For the record, I also don’t think the silver coin is a platinum bullet.

      1. Aquifer

        Shucks, a wooden stake would work as well, wouldn’t it – and it would be cheaper – I’ve got a few from an old croquet game, I think …

        1. MyLessThanPrimeBeef

          Unless you can get close enough and fend off its tentacles, it’s best with a silver bullet, or perhaps a wooden bullet.

          How you would do it with a platinum coin, I haven’t been able to visualize it yet.

          1. Aquifer

            Ok, how about this – you polish it up and then invite the squid out on a date – you flash the shiny coin in front of it’s eyes and while it’s distracted, sneak up with the wooden stake and …..

    1. Aquifer

      “The problem is more likely that we have eough money but it is not distributed in the right places (too much owned by the 0.01% and too little by the 99.99%).”

      I agree completely – and this used to be the idea we focused on before this coin idea gained traction –

      We need to redistribute that wealth for a whole lot of reasons, and just “printing” more takes the focus off that.

      But just as, if not more, importantly, I do believe we are better with a system that “forces” us to make choices –

      If we had enough to spend to utilize “all our resources” that’s just what we would do – Right now i’m thrilled if an entity can’t drill another oil well, or blast another mountain, or cut another forest because it runs out of money … i don’t WANT there to be enough money to use up everything out there ….

      We are in the trouble we are in, IMO, not because we are using the wrong economic “model” but because we are making the wrong choices inside whatever model we are using – and changing the model, ipso facto, won’t change that …

      The sooner we deal with that reality, the better, ISTM – anything that keeps us from dealing with that is, IMO, an unfortunate, and perhaps fatal, distraction …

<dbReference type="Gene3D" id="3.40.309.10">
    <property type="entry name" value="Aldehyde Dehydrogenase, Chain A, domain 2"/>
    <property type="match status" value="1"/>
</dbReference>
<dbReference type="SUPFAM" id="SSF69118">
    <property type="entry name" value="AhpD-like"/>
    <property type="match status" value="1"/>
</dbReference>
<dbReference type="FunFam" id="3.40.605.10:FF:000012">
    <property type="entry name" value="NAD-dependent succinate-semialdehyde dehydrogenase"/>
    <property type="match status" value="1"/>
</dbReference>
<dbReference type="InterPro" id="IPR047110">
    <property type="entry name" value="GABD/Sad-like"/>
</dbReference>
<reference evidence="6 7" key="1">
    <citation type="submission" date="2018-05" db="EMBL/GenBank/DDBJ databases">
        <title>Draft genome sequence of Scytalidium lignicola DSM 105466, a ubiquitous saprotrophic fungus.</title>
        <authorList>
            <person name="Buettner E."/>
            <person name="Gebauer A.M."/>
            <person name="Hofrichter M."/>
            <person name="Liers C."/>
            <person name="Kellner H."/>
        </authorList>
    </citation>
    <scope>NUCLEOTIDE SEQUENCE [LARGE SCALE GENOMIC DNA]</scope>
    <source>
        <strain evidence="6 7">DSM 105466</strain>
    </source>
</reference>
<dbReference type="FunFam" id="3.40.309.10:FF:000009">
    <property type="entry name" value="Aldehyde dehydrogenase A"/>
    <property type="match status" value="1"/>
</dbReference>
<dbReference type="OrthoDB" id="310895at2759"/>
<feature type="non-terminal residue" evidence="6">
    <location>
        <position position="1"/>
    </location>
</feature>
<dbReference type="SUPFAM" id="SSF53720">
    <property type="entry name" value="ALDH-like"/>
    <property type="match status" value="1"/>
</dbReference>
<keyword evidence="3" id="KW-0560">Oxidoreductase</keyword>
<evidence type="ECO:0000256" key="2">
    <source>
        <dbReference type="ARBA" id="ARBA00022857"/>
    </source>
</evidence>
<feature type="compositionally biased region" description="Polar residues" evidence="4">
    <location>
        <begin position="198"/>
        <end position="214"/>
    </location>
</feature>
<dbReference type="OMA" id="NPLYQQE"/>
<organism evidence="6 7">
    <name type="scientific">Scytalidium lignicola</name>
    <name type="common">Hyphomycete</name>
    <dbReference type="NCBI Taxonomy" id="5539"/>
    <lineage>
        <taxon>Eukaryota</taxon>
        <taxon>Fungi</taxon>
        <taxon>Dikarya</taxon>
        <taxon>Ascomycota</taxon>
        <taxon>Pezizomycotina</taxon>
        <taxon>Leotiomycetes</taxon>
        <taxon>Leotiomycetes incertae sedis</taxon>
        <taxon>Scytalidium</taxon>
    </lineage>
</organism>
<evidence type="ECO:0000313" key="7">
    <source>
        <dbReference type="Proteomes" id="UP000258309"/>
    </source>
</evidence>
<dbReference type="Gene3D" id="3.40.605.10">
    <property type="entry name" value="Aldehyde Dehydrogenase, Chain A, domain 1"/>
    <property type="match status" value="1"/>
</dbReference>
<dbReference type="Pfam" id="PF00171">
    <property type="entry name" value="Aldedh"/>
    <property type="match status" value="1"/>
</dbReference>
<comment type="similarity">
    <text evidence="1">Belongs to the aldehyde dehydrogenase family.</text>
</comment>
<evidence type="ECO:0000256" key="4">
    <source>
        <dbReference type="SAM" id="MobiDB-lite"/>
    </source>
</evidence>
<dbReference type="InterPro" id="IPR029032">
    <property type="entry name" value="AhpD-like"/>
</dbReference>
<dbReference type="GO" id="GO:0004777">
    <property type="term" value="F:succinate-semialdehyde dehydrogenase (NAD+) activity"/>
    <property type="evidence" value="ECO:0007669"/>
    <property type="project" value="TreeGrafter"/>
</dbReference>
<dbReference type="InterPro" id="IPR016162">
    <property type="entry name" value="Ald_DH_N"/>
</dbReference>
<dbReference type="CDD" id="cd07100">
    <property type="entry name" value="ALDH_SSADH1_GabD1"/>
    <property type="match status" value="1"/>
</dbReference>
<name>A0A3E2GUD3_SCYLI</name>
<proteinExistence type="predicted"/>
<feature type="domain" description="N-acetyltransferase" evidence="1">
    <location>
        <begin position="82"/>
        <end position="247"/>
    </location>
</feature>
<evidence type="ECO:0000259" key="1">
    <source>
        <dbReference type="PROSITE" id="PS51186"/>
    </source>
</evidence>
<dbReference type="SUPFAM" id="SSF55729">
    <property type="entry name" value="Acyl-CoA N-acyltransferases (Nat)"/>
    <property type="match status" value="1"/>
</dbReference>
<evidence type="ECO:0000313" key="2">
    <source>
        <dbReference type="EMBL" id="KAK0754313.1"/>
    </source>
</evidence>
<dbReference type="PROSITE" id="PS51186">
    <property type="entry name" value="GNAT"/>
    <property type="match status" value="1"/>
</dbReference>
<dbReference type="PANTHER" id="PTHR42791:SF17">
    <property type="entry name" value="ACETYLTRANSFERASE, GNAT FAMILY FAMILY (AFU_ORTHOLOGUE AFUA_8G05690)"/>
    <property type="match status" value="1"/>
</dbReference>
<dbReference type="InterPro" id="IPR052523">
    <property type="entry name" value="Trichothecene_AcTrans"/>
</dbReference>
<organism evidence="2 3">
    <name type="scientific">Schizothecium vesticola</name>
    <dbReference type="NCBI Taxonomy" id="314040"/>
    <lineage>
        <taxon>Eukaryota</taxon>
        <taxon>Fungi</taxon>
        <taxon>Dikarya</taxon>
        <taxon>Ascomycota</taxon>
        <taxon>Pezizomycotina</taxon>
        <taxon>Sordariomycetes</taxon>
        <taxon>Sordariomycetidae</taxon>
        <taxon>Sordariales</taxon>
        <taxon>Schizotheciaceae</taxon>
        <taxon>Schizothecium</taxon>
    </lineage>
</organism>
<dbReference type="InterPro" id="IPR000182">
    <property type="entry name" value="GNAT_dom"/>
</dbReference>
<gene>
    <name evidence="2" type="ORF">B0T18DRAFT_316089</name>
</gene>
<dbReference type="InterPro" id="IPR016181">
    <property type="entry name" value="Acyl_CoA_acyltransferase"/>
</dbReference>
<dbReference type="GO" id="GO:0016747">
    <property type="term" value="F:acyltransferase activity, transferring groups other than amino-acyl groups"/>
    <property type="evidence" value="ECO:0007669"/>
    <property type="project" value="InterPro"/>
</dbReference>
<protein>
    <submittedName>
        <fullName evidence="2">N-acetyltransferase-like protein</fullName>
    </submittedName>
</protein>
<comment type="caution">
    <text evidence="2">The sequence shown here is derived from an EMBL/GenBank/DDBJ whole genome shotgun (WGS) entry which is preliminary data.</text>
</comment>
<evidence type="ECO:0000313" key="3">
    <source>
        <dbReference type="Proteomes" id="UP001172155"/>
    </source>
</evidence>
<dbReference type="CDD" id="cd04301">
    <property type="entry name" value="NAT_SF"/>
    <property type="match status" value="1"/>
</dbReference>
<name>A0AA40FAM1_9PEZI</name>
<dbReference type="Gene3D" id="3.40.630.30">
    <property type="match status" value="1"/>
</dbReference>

11. JGordon

    On MMT (and guns)– It’s always interesting to dip into the bizarro-world reality at NC where printing infinite gobs of money is good, but trying to protect yourself from the printers of that infinite money–whether by gold or guns or just plain old provisions and self-reliance–is bad.

    Think about it now: this is a sinking system that so inefficient and burdensome that people have to be corralled into it with the threat of government-sanctioned violence–and your solution is to use even more violence to slam shut the escape hatches. Do you even see how insulting and threatening your solution is?

    If citizens don’t want to participate in your bizarre, central-planning paper regime(and plenty don’t–and aren’t–the “black” market is growing vigorously every day, as I’ve come to discover, whether you want to admit it or not), at the very least you have a ethical and moral duty to let people opt out of it in peace. I mean, if you do in fact know what’s best and you have the better way of doing things, then people will use it–because it’s better-whether that means dumping their ability to protect themselves or using your paper “money” that’s backed by nothing but fiat. But we both know that the paper regime would collapse overnight if there were no laws enforcing its usage, eh? And we both know that very few will actually give up their firearms simply because they are told to do so.

    So, does it give you a good feeling, knowing that you’re cramming your Keynesian monetarist ideology down the throat of people who want nothing to do with it–because you “know” what’s best for them? Do you feel good knowing that you can help empower the same government that wantonly slaughters little children and their mothers with drones–on nothing more than a cursory intel estimate–and passed the unconstitutional NDAA–with the ability to snatch away people’s ability to defend themselves?

      1. jsmith

        Sorry, laughing too hard…

        That should be “compute”.